Big Data

I’ve written many a blog on airplanes, but this is the first time I’m doing one online.

The turbulence is causing a stir as we hit the south coast of Turkey. In a few minutes we’ll be flying over northern Syria, and I’m keeping a close eye on the map.

Wifi in the sky is just another example of global comms—it’s a satellite feed, of course, and large email attachments go the way of Malaysian Flight 370, but for a wee blog it works just fine.

Night has fallen over the eastern Med, and I spare a thought for the poor people below, caught up in a proxy world war, while Trump fends off claims by porn actresses and Playboy centerfolds.

But today’s article is on Big Data, capitals and all. First off, full disclosure—I’m a social media dinosaur. I speak out against Facebook many a time, and Peter Wibaux would never hold an account—in any case, the platform lost its mojo when it became a shadow site for parents to track their kids.

I find it all pathetic, as kids swiftly shifted to Instagram, and parents share lonely, pathetic photos of their latest dinner party banalities, and pretend they lead an interesting life. So I welcomed a few suggestions on alternatives to F-Book.

Apart from the trivia aspect, my fundamental gripe is lack of privacy—I suppose growing up under the iron fist of the Portuguese dictator Salazar left me with a fundamental and permanent dislike for data theft, particularly on a grand scale—I’m pretty sure people who suffered the Stasi or the Savak feel the same way.

Somewheres East of Suez once more. Afrin, where the Turks recently pounded the Kurds, is just south of here.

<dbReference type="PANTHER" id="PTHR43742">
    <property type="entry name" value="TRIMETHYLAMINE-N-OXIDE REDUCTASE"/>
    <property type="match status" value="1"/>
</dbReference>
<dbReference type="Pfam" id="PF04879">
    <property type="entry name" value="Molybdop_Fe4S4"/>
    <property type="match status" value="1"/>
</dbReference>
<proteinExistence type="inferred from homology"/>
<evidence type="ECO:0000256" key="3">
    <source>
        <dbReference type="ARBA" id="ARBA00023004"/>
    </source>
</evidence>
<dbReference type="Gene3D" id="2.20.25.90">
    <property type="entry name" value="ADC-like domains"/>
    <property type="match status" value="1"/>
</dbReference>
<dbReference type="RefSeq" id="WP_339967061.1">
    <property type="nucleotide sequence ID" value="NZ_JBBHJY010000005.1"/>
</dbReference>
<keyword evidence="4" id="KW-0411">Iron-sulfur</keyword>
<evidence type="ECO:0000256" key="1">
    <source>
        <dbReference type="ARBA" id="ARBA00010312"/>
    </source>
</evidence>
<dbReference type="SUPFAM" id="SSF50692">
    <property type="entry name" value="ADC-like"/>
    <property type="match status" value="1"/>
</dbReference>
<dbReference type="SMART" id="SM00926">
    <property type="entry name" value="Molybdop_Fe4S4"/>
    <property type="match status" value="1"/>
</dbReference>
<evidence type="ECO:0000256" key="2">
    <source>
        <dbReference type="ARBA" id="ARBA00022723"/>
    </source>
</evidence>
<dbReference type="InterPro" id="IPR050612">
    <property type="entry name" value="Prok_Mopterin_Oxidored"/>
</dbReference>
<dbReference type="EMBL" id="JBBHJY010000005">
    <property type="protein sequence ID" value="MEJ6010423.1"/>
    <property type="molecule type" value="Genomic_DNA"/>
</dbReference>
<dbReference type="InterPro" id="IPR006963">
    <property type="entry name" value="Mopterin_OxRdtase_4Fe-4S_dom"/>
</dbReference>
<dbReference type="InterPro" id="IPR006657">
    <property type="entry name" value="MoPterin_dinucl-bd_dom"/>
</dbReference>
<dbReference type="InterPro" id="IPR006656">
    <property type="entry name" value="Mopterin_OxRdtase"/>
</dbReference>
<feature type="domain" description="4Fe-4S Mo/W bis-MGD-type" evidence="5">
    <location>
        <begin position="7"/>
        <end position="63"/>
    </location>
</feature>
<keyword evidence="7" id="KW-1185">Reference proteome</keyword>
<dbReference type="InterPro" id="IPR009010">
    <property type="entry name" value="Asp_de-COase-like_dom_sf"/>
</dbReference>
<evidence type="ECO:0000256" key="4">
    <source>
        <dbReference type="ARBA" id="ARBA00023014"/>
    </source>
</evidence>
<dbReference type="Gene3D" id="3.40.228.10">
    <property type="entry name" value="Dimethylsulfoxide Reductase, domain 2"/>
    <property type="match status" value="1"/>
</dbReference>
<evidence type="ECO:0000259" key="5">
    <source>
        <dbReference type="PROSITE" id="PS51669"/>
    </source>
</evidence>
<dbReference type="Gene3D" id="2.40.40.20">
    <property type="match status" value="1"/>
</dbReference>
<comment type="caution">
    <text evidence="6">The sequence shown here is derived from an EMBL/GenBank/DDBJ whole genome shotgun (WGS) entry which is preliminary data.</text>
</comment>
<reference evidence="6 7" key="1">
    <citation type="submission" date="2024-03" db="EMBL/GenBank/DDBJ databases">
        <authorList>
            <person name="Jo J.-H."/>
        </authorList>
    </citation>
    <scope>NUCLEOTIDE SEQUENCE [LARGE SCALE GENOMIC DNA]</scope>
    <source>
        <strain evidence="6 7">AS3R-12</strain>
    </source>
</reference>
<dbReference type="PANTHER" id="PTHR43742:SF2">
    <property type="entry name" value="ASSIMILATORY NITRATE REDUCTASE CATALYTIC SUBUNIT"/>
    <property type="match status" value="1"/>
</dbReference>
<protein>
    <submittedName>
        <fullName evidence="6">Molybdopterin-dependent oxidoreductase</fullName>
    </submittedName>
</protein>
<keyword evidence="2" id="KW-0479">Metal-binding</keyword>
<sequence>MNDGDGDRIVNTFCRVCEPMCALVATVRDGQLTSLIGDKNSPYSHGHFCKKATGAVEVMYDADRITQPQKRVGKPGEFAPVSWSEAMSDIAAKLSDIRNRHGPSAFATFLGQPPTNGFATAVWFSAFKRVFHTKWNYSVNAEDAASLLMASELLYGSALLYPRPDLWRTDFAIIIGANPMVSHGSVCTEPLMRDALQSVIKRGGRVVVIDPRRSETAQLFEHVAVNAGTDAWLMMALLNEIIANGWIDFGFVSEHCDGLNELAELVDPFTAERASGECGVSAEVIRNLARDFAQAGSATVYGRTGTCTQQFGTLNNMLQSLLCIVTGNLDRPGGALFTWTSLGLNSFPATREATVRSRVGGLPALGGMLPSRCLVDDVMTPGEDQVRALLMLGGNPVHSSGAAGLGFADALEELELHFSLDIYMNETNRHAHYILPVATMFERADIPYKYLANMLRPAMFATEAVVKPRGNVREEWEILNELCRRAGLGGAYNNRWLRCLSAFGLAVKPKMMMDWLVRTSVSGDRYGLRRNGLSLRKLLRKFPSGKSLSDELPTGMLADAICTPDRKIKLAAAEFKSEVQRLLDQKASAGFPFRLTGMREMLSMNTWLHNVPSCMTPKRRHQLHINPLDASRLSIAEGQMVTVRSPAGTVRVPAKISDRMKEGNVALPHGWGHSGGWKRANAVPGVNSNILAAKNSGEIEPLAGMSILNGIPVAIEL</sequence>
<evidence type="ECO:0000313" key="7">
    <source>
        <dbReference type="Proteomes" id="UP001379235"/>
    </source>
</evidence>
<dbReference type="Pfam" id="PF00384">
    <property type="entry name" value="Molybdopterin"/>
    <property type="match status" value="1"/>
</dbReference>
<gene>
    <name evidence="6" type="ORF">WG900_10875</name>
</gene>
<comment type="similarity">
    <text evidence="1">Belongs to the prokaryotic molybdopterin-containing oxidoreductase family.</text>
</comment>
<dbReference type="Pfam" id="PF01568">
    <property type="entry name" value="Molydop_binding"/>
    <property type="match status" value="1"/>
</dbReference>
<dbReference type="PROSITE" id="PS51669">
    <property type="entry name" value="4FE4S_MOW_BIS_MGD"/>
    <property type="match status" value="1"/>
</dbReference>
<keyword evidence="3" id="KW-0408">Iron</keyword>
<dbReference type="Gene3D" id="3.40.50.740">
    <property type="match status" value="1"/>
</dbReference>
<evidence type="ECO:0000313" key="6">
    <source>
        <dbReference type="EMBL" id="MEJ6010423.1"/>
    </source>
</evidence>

Of course, the fact that I’m not on FaceBook doesn’t mean I’m not on FaceBook—and the same stilted logic applies to GMail, which I also take a pass on. Truth is, as long as you correspond with anyone on these platforms, or have your picture taken in their company, you’re trapped.

Practically the entire US electorate found out about this last week, when Cambridge Analytica turned turtle after a whistle blower decided to tell the world what they did for the Trump campaign.

The key to it all was the colossal FaceBook database, and the way in was through a personality evaluation app aimed at the insecure FB neurotics, which assessed their OCEAN score.

What’s OCEAN? Openness, Conscientiousness, Extroversion, Agreeableness, and Neuroticism. Who makes this shit up? Maybe it should be: Only Cretins Ever Auto-evaluate Neurosis. Because Neuroticism isn’t even a word!

The story of Cambridge Analytica beats any conspiracy theory. Robert Mercer, a US right-wing hedge fund billionaire, provided the seed capital to spawn the UK company—Mercer is a major contributor to Breitbart News, and created the ‘Make America Nº1’ PAC to elect Trump.

His daughter Rebekah (gotta love that ‘h’) sat on the company’s board, and Analytica’s vice-president was none other that Saturday Night Live’s grim reaper, Steve Bannon.

The company has now re-invented itself as Emerdata, with Mercer money again doing the rounds, and all the usual suspects back on the bus—given Analytica’s track record, lots of UK citizens are reaching beyond the Trump election and wondering what went on with Brexit.

The thing about Big Data? You can drop FaceBook right now but you can never shake your shadow.

The India Road, Atmos Fear, Clear Eyes, and Folk Tales For Future Dreamers. QR links for smartphones and tablets.

 

Advertisements

Leave a Reply

Fill in your details below or click an icon to log in:

WordPress.com Logo

You are commenting using your WordPress.com account. Log Out /  Change )

Google+ photo

You are commenting using your Google+ account. Log Out /  Change )

Twitter picture

You are commenting using your Twitter account. Log Out /  Change )

Facebook photo

You are commenting using your Facebook account. Log Out /  Change )

w

Connecting to %s


%d bloggers like this: